Stop approaching your sport as a spectator! Each person involved has their own role: players play, coaches coach, administrators administer, referees ref, parents parent, etc.

Know your role – You are a player, an athlete, a participant. This means you must think like a participant, not as a coach, not as an administrator, and certainly not as a fan.

Most athletes have never experienced being a coach or administrator; however, most of us have experience being a fan. We’ve watched golf on tv at the Masters, or even at matches that some of our friends or siblings are competing. Because we’ve been exposed to golf from a fan’s point of view, the “fan mentality” is difficult for us athletes to shake. 

Fans talk about the importance of the match, streaks, wins, losses, upsets, records, predictions, rankings, and war stories of individuals. They spend countless hours watching television, listening to radio, reading articles on the internet, participating in forums, debates, gambling, etc. etc.

We learn all about stats and what indicators to look for in teams and individuals so we can win bets. We know all the stories about our favorite players and past records. We figure out stories and streaks so we have things to talk about while watching these meets with our friends. 

We learn very quickly how to become a great fan.

What we do not learn is how to think like an athlete. We just kind of sit back and hope it happens to us. We should be proactive in this process. 

Sport Psychology and common sense teaches you to focus on things you can control and stop worrying about things you cannot. When you compete, you cannot think about the stories, and records, and kill ratio, etc. You need to stop looking at the newspaper, predictions, forums, and rankings.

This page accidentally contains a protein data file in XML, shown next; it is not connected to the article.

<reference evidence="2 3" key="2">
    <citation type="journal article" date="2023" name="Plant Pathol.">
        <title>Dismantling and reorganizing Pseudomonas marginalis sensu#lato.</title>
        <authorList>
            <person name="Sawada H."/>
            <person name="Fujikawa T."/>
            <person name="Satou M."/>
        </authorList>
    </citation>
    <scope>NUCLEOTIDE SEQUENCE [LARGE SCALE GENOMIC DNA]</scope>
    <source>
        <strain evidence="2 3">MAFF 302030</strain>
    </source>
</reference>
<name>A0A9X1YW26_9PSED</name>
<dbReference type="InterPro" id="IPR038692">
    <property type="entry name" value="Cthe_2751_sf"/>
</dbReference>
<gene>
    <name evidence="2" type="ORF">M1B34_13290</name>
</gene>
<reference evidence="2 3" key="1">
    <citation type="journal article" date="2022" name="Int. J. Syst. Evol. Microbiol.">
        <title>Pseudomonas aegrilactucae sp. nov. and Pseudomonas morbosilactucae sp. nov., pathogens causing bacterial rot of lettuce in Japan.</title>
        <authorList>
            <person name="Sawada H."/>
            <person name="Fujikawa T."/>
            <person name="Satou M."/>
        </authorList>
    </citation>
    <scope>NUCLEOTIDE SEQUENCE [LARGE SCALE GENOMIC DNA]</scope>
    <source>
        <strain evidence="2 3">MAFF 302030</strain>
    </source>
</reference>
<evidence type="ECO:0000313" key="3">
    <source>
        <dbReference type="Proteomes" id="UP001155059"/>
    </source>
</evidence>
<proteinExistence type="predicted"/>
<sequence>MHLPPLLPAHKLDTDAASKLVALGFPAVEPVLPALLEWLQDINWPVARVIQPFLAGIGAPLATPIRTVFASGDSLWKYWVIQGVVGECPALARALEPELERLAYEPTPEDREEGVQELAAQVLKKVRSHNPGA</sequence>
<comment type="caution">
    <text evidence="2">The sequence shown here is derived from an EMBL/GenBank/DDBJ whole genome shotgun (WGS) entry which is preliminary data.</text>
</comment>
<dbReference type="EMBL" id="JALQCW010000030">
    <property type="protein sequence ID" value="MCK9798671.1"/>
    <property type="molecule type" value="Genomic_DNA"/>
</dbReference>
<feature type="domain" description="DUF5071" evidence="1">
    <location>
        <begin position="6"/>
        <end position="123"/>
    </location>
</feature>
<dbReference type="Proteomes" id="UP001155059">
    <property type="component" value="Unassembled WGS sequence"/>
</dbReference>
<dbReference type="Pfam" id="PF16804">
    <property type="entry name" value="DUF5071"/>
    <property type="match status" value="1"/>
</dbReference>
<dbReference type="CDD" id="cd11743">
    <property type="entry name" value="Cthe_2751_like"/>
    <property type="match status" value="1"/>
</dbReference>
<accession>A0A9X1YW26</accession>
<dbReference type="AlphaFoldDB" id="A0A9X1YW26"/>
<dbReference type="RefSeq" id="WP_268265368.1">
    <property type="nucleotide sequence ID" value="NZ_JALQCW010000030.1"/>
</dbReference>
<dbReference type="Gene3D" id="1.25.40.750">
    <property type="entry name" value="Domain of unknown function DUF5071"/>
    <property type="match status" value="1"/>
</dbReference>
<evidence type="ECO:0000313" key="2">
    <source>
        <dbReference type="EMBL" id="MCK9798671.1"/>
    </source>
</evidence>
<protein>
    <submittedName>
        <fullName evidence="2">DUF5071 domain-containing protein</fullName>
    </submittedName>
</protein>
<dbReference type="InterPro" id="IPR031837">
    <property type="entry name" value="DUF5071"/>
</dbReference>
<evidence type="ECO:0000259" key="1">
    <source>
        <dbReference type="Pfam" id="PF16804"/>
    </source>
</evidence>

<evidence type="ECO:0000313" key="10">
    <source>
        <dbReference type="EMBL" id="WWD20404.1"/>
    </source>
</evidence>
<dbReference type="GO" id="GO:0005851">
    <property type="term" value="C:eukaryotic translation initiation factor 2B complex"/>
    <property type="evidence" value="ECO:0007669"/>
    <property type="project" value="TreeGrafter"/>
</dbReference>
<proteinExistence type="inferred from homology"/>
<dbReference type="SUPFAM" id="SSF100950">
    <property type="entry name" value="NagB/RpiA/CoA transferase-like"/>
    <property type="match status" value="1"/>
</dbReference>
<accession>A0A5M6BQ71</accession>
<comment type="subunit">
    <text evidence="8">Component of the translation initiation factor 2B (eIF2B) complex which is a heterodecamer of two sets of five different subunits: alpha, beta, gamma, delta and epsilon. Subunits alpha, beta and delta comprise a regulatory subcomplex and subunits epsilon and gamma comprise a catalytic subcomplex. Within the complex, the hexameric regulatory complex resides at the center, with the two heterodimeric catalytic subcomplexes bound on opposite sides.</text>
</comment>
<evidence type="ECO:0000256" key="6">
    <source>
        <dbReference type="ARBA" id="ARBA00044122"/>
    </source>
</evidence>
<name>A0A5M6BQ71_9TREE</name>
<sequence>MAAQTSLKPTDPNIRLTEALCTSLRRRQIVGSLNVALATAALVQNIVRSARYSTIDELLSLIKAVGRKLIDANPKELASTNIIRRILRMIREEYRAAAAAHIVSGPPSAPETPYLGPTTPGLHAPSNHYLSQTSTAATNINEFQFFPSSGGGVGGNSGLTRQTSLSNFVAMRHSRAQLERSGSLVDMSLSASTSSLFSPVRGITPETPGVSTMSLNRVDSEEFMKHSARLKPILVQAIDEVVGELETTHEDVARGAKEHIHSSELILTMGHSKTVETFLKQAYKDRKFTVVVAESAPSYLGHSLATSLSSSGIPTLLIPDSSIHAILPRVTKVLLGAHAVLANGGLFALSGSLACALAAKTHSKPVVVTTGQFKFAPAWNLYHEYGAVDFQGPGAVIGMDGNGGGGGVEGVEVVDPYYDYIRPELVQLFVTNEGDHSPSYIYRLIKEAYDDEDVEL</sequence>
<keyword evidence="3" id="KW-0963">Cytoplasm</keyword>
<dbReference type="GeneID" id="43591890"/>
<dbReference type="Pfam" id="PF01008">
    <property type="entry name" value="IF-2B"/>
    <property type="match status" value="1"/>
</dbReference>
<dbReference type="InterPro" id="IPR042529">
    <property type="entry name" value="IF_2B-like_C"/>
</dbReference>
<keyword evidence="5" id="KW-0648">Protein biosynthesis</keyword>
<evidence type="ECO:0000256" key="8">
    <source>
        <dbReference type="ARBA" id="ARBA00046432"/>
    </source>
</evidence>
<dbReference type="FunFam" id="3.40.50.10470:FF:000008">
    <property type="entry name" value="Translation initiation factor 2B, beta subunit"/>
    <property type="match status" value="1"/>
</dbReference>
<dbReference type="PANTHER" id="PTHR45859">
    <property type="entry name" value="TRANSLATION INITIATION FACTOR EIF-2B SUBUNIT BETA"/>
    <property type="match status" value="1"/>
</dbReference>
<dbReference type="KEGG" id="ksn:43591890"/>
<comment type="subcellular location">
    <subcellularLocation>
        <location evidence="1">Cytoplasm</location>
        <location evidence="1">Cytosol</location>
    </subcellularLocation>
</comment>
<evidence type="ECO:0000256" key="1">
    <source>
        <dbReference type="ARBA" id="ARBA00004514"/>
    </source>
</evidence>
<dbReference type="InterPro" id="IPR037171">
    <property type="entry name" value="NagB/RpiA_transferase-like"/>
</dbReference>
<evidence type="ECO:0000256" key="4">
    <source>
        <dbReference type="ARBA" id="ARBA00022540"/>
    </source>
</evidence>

Many people say that these things do not affect them, so they can still be a competitor and fan at the same time. If that is the case, I challenge you to think of past poor performances. Think of at least 3 of them. What were you thinking before and during the competition? If anything had to do with how good or bad your opponent was, this is partly a result of getting involved in the hype. Walk away when friends and teammates start talking about the sport as spectators. Do not let that garbage into your mind. 

The “fan mentality” is a difficult habit to break. This will take active work on your part, but the results are well worth it. Stop caring what other people think of you, how they will view your performance, what this all means, records, rankings, predictions, streaks, and stories. Read a book on technique or mindset instead of box scores and newspaper articles. Start thinking like a participant. Destroy your “fan mentality,” and live in your own reality!

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